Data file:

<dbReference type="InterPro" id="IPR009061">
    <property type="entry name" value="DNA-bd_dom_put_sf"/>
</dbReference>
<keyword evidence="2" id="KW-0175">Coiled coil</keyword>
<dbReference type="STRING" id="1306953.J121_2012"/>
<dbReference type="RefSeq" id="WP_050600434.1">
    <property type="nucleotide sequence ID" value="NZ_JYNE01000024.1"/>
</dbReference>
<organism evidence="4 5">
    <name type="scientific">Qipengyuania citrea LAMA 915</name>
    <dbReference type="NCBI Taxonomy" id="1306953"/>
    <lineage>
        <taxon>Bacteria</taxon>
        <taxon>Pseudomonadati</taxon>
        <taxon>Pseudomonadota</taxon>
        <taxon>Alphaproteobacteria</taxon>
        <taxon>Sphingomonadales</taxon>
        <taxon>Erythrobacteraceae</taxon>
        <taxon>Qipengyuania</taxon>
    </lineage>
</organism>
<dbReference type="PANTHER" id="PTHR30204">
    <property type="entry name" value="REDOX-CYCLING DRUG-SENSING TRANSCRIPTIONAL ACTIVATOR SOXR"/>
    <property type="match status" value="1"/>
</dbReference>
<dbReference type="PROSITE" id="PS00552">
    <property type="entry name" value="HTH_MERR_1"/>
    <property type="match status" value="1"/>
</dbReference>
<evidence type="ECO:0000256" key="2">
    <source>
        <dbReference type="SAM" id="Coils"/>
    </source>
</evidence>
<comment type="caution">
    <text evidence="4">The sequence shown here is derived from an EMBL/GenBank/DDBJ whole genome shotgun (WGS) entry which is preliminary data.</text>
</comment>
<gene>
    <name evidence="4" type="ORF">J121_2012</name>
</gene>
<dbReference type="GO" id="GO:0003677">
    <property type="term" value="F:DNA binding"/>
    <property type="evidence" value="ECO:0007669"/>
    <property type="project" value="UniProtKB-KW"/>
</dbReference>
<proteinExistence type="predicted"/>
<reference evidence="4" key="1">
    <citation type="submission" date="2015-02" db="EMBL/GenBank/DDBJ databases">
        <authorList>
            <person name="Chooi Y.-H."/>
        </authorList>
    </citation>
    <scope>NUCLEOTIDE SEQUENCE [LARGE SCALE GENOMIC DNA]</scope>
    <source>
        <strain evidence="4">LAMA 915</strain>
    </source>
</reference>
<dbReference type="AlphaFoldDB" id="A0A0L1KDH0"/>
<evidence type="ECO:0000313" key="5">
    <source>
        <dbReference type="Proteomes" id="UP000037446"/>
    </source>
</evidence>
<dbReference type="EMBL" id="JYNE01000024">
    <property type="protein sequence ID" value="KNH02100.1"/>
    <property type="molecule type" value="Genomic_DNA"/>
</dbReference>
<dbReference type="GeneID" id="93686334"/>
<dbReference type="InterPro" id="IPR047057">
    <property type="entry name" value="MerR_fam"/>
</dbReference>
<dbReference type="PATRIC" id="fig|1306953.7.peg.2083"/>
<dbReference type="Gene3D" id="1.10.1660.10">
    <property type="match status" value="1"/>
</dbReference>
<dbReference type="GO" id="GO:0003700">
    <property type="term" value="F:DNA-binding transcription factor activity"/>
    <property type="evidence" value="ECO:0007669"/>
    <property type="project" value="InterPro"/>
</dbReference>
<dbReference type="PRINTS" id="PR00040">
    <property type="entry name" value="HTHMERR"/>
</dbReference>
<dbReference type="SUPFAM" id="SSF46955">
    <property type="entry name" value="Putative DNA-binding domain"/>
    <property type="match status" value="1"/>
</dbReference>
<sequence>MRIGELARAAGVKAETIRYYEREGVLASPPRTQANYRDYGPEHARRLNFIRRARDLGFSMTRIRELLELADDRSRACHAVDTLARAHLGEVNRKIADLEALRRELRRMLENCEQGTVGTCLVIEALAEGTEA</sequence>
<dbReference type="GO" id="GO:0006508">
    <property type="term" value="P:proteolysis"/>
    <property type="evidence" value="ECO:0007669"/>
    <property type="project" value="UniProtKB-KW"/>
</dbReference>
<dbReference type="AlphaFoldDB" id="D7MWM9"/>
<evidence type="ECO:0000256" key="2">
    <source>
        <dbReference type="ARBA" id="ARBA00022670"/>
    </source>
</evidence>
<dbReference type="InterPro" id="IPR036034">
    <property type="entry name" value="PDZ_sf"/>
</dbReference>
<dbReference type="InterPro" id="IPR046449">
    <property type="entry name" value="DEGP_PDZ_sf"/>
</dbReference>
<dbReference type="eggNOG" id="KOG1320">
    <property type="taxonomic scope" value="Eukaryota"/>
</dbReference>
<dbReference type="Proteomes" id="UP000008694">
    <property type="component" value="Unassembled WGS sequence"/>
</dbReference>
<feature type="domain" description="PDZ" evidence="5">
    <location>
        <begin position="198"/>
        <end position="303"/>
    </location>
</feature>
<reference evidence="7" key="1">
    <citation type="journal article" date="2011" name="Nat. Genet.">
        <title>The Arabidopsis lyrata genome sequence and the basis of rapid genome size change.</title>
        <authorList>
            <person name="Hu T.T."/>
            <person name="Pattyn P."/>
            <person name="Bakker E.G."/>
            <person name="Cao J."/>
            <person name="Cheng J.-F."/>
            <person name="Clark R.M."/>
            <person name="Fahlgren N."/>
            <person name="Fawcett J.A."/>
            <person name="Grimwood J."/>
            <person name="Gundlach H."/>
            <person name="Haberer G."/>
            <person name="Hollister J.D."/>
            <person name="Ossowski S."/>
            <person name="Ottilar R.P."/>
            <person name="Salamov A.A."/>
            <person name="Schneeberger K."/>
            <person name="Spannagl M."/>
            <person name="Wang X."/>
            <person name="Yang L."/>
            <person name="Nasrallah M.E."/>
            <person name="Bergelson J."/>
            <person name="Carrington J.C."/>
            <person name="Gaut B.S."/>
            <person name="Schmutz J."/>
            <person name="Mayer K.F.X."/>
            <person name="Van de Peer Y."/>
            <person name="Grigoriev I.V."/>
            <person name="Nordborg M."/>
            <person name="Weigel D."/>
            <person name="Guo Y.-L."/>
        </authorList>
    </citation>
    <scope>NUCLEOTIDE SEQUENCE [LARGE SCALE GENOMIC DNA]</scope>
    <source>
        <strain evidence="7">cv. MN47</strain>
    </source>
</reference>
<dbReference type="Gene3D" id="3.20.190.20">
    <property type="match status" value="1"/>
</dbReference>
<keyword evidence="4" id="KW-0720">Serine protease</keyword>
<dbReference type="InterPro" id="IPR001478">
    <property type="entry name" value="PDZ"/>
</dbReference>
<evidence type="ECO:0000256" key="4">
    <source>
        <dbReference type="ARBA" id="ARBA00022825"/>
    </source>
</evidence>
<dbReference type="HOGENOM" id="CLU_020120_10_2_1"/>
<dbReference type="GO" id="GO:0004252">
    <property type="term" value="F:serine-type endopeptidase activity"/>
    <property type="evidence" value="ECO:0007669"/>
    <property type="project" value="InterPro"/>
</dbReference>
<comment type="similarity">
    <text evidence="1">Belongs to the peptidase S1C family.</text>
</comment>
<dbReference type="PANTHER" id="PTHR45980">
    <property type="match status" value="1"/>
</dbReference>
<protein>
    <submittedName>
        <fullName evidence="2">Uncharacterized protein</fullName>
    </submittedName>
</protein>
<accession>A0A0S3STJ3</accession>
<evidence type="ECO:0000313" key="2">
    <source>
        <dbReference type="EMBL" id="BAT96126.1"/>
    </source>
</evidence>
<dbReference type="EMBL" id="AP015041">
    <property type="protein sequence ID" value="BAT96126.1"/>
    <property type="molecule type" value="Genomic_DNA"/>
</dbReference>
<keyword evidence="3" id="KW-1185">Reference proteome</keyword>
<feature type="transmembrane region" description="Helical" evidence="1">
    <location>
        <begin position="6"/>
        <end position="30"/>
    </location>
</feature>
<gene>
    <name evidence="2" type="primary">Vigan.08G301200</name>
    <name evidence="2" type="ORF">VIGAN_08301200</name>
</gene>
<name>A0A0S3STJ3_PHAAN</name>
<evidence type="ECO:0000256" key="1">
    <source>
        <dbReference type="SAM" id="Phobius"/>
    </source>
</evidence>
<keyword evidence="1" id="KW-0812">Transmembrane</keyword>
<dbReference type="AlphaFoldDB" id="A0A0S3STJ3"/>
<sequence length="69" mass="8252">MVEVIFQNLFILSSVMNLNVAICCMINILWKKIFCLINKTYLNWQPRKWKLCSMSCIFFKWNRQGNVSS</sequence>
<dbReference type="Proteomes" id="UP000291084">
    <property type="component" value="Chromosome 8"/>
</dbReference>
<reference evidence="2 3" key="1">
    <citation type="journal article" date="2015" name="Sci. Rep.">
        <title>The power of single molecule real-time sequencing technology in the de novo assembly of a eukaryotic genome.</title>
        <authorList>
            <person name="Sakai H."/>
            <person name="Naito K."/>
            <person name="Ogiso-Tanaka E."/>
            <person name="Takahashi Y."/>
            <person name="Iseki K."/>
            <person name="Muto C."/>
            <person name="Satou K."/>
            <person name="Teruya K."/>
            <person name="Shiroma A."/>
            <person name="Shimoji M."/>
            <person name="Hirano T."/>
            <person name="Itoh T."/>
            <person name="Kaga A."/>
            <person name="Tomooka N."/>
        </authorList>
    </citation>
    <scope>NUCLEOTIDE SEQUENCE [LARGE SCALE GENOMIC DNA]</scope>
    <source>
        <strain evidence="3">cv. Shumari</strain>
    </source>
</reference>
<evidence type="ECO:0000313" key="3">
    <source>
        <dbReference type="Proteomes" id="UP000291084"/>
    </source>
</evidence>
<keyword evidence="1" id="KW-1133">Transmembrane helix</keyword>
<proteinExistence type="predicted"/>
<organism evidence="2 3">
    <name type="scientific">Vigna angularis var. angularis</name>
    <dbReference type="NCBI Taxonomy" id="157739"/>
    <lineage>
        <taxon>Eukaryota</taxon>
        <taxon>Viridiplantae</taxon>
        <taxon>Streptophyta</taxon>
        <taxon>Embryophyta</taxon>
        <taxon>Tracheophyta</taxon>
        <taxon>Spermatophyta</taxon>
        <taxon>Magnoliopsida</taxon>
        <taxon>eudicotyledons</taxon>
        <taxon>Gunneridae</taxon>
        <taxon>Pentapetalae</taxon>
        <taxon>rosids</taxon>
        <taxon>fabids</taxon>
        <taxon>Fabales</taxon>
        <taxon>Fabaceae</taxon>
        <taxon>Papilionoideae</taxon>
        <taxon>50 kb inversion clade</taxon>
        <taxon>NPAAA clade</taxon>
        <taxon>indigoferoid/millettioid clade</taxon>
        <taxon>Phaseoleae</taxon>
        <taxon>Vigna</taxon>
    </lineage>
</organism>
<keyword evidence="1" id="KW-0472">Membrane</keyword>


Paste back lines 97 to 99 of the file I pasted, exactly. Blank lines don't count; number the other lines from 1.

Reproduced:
        <dbReference type="ARBA" id="ARBA00022670"/>
    </source>
</evidence>